Pressure plate 34 has an annular flange 36 and a skirt 37, the former having a diameter at least equal to that of rearward face 26 as can be seen in FIG. 3, and the latter having a diametr equal to that of recess 28. Plate 34 is made from a rigid material such as a glass-filled nylon. Both member 30 and plate 34 have openings 38 and 39, respectively, which can be aligned with passageways 18 in connector 12 -- connector 14 is seen in FIGS. 2, 3, 5 and 6.

Above pressure plate 34 and shown being aligned with one of the openings 38 - 39 and passageway 18 is lead 25.

FIG. 3 shows the positioning of sealing disk 35 into recess 28 in rear face 26 of connector 12 before pressure is applied thereto. For reasons of clarity, leads 25 have been omitted.

FIG. 4 illustrates one embodiment of a tool 40 suitable for applying pressure to the assembly shown in FIG. 3. The tool consists of a pair of arms 41, 42 pivotally connected at pin 44. Arm 41 terminates in plate 46 and arm 42 terminates in a cylinder 48 which has a longitudinal slot 50 shaped like a funnel. Tool 40 shows a rack at 52, which cooperates with a gear (not shown) on arm 42 so that the space between plate 46 and cylinder 48 can be adjusted.

UTILIZATION OF THE PREFERRED EMBODIMENT

In the utilization of sealing disk 35, the disk is placed partly into recess 28 manually. Leads 25 are then threaded through openings 38 and 39 in disk 35 and pushed into passageways 18 in connector 12 (or connector 14 as the case may be). FIG. 5 shows the afore-mentioned assembly placed on plate 46 of tool 40. Leads 25 have been fed through cylinder 48 via slot 50, the cone portion of the funnel shaped slot facilitating that process.

Cylinder 48 is now brought to bear down on sealing disk 35 as seen in FIG. 6. This pressure, transferred from plate 34, causes the sealing member 30 to extrude or flow into and fill up openings 39 in pressure plate 34 and into passageways 18 in connector 12. At the same time, pressure plate 34 is being wedged into recess 28. Tool 40 may now be removed from the connector whose rearward face 26 is sealed against water, dust and other contaminents.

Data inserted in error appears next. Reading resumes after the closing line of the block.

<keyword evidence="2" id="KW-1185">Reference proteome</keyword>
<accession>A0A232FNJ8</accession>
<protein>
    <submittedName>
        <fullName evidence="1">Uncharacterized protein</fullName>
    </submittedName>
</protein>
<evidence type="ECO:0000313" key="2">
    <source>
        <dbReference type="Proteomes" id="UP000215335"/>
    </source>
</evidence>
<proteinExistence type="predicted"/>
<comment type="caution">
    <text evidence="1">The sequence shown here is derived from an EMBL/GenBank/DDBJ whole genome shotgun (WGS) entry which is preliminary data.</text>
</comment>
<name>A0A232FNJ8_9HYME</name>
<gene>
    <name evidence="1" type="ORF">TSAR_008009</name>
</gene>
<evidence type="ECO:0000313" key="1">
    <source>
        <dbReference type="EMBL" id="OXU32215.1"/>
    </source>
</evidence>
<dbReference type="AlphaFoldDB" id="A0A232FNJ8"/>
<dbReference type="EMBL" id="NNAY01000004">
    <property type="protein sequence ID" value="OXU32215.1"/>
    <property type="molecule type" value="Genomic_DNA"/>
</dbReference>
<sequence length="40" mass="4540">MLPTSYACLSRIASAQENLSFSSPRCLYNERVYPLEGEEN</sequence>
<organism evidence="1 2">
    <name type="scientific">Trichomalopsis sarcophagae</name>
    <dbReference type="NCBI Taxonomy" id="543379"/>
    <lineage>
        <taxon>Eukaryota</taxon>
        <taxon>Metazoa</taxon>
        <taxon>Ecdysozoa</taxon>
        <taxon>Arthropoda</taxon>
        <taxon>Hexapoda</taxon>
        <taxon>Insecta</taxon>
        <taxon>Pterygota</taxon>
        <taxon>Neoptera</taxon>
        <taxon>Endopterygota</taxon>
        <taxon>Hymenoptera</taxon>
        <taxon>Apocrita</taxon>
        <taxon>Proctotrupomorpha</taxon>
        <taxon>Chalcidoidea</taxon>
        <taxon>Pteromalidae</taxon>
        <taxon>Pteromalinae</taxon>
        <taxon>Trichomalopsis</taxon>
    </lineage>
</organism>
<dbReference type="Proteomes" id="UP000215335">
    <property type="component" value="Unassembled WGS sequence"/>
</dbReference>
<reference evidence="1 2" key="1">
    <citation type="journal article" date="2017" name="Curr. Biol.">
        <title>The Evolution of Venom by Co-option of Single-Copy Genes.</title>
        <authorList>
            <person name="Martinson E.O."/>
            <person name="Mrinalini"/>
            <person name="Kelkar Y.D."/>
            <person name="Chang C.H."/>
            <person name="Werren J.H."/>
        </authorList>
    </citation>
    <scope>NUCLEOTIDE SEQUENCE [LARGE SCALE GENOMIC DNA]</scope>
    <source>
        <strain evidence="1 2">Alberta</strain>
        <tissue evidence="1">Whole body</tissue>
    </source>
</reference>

As is now apparent, the present invention provides a simple device and means for sealing a surface. Although the device is suited for an unbroken surface, its novelty makes it well adapted to uneven surfaces where the sealing layer can flow into pits, openings, cracks and so forth. Quite obviously the device is extremely well adapted to sealing electrical connectors as shown and described above. And as is also apparent, the present invention is insensitive to and unaffected by tears and rips which may be imaprted to the walls of the openings in the disk as terminal contacts are pushed through. Further, the device is very simple to assemble and does not require post-assembly bonding, heating or chemical treating. Yet another advantage of the present invention is that it is non-contaminating and safe to handle and use.

Although the invention has been described with reference to the embodiment illustrated, it will be appreciated by those skilled in the art that additions, modifications, substitutions, deletions and other changes not specifically described may be made which fall within the spirit of the invention as defined in the following claims.